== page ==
Along with consultations with specialists, telemedicine offers residents of smaller communities an important emergency capability. For example, neurologists and neurosurgeons at Riverside Regional Medical Center have joined with physicians at Riverside Tappahannock Hospital and Riverside Walter Reed Hospital to develop the first “telestroke” program in the Hampton Roads, Middle Peninsula, and Northern Neck communities.

As soon as a possible stroke patient arrives at either hospital, a Riverside neurologist in Newport News is alerted and quickly initiates a teleconferencing link to the emergency department in Tappahannock or Gloucester. Through the technology in place between the two locations, the neurologist can examine the patient remotely and then provide treatment recommendations.

Riverside’s Telehealth Program Manager, Christy Helsel, RN, BSN, views this aspect of telemedicine as a new and potentially life-saving resource in the battle against stroke.

“When individuals with signs and symptoms of stroke come to the emergency department at a smaller Riverside facility we immediately set in motion what we call a brain attack alert. The local physician and the remote specialist then work together to decide, after reviewing medical records and diagnostic tests, whether the patient can be treated on site or should be transported to Riverside Regional Medical Center, usually by our LifeEvac helicopter”.

“What telemedicine provides, particularly in a medical emergency like stroke where advanced care can mean a better patient outcome, is a major health benefit for people living in smaller communities. It also means that as a healthcare provider for a large geographic area of our state, Riverside can provide the same high level and evidence-based care for people across the entire health system”.

The Present and Future of Telemedicine
Although the future of telemedicine holds considerable promise, Wanda Miller, DNP, RN, CENP, the Director of Nursing and Patient Care Services at Riverside Tappahannock Hospital, is quick to point out that many of the technology’s benefits are available to the community right now.

We’re using telemedicine to improve patient care in such areas as neurology, dermatology, wound care and geriatric psychiatry, and we’re developing a program for pediatric trauma. We’re also using the technology for the transfers we make to The Orchard, our assisted living and specialized care facility in Warsaw.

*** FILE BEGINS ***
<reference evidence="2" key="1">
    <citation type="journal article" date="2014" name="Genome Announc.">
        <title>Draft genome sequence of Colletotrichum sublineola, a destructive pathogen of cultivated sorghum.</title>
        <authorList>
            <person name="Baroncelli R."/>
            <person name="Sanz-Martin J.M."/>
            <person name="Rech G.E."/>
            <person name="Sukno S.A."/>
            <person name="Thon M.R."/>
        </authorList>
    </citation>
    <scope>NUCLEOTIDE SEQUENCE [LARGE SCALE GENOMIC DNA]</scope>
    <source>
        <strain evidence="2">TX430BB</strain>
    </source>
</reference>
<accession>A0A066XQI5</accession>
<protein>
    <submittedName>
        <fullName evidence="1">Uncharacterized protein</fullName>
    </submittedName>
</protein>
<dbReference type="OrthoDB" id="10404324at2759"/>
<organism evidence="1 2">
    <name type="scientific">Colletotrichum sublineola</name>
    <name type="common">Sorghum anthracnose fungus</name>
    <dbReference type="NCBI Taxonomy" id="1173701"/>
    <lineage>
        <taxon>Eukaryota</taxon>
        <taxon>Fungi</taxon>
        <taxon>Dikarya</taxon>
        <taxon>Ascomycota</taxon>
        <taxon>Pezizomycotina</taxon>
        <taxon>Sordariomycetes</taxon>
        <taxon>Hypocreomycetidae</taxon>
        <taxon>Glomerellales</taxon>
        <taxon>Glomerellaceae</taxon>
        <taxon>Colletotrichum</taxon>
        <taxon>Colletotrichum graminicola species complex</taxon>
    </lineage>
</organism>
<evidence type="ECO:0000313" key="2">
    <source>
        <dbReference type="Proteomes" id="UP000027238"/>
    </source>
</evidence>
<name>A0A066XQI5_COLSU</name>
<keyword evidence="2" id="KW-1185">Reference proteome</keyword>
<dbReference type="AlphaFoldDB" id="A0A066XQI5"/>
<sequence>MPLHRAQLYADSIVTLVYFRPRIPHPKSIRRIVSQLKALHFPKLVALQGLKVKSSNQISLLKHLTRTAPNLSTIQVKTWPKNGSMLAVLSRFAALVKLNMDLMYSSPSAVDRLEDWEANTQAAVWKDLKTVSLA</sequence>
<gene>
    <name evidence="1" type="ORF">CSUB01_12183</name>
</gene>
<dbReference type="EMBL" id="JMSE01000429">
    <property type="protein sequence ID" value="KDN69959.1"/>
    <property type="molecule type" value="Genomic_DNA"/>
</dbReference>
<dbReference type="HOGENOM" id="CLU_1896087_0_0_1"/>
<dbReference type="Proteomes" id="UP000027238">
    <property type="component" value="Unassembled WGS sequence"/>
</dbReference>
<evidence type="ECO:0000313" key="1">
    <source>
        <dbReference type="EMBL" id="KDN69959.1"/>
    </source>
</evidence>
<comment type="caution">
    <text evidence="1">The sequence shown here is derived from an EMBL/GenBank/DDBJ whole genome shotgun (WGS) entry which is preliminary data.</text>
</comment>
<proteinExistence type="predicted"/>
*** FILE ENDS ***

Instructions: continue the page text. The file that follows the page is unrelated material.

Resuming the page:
“Historically, the transitions across the continuum of care, the ‘handoffs’ between departments and facilities, have been a challenging part of providing effective care. In the case of moving patients from acute care to skilled rehabilitation, telemedicine enables us to bring in all of the care providers remotely to help smooth out the transition”.

“Equally important it helps patients stay closely involved in their own care process. By creating a face-to-face environment between patients, families and care providers we provide an opportunity to ask and answer questions as well as a chance for patients to feel more familiar and confident in their new setting”.

“Regarding the future, we anticipate – and relatively shortly – an increased use of telemedicine in psychiatry and behavioral health and emergency services and critical care, as well as some areas that aren’t even on the radar at the present time. Our expectation is that the current applications for telemedicine will continue to expand over time and provide even more benefits in patient care”.

The Best of Both Worlds for Rural Living
Telemedicine has already demonstrated the ability to improve patient outcomes, increase access to care and even lower the costs of healthcare delivery, features that put it squarely in the realm of true healthcare reform.
As part of its commitment to telemedicine, its general role in the future of healthcare and its specific potential to improve health and quality of life for people living in rural areas, Riverside maintains 21 mobile telemedicine sites within the health system.

The realities of healthcare are such that certain physician specialists and subspecialists are far more likely to be practicing in geographic areas where the population is larger and more concentrated.

Simply put, telemedicine makes it possible to bring people to these specialists in a convenient, clinically effective and cost effective way. For people living in communities in the Middle Peninsula and Northern Neck, the result is the ability to enjoy the many features and amenities  of smaller-town life while still maintaining a viable and growing link to advanced medicine.

For more information about Riverside and its telemedicine services, visit riversideonline.com/telemedicine.